Sunday, March 28, 2010

Anglo-Boer War: photos and casualties

To identify a regiment or find out more from a photo of an Anglo-Boer War ancestor, several avenues need to be followed: family memory or letters and other personal papers and surviving items such as medals, combined with archival sources as well as the close scrutiny of the photograph itself – with magnifying glass if necessary – revealing detail of badges or other insignia as well as who took the picture, when and where. Don’t ignore anything that might be written (or printed) on the back of the photograph, or on the card mount.
When rephotographing the photo, include the entire picture, not just the part showing the subject.

Even if all these are studied there may remain unanswered questions. You may need to call in a specialist in military research – never send your original photograph, but a good copy. 

If you’re uncertain who the photographed ancestor is, remember that he might not be an ancestor at all, but a friend in the same regiment. This also applies to group photographs: they might not include your ancestor.


Ironically, it’s often easier to discover more about an ancestor who did not survive the war. There was enormous loss of life during the Anglo-Boer War, affecting both Boers and British, as well as the African population who were caught up in the conflict. Over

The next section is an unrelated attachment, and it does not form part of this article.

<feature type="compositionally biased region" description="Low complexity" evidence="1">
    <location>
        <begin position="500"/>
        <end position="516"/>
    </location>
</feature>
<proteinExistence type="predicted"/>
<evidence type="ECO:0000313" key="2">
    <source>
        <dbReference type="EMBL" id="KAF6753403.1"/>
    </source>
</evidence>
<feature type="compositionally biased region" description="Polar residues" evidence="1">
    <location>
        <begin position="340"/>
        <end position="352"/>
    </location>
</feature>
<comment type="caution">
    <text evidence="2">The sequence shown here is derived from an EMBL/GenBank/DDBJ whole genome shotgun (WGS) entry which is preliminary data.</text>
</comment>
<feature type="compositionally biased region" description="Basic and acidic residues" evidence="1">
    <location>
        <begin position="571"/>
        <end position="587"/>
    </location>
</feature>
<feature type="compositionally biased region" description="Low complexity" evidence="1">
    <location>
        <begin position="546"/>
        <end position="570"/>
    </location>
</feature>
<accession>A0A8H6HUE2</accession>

20 000 British died and nearly 23 000 were wounded. Disease accounted for more deaths than casualties during action. Enteric fever and dysentery killed about 18 000 – perhaps a conservative estimate.

Names of Anglo-Boer War casualties taken from the South African Defence Force Roll of Honour can be accessed at

A roll of Natal Field Force casualties of the first part of the war (20 October 1899-26 October 1900) is searchable at

Recommended Reading

Steve Watt: In Memoriam (University of Natal Press Pietermaritzburg 2000) provides a Roll of Honour of Imperial Forces in the Anglo-Boer War 1899-1902, 25 000 soldiers, women and civilians, who laid down their lives for the British Cause whether they were from Britian, South Africa, Rhodesia, Australia, Canada, or New Zealand. The book offers alphabetical lists by name, regimental number, regiment, type of casualty, place, date of death, where buried and whether the name is listed on a monument or in a graveyard, with location. Particulars of age and religion of the deceased, where available, are given.

John Stirling: The Colonials in South Africa 1899-1902 (Blackwood, Edinburgh 1907). A mine of information; some individual names such as those mentioned in dispatches, are included as well as details of each unit’s operations during the war.

Darrell Hall: The Hall Handbook of the Anglo-Boer War (University of Natal Press 1999) gives a useful list of British Regiments and the dates of their period of service in South Africa, with the battles or field operations at which they were present. Hall also gives a list of the Colonial Forces with SA arrival and departure dates, and a list of SA units with details such as when and where these were raised and disbanded. Men who were awarded the Victoria Cross during the Anglo-Boer War are listed alphabetically, as are names of graveyards where Imperial Soldiers were buried. There are brief biographies of some of the major personalities associated with the war.

Border Mounted Rifles, Ladysmith, December 1899

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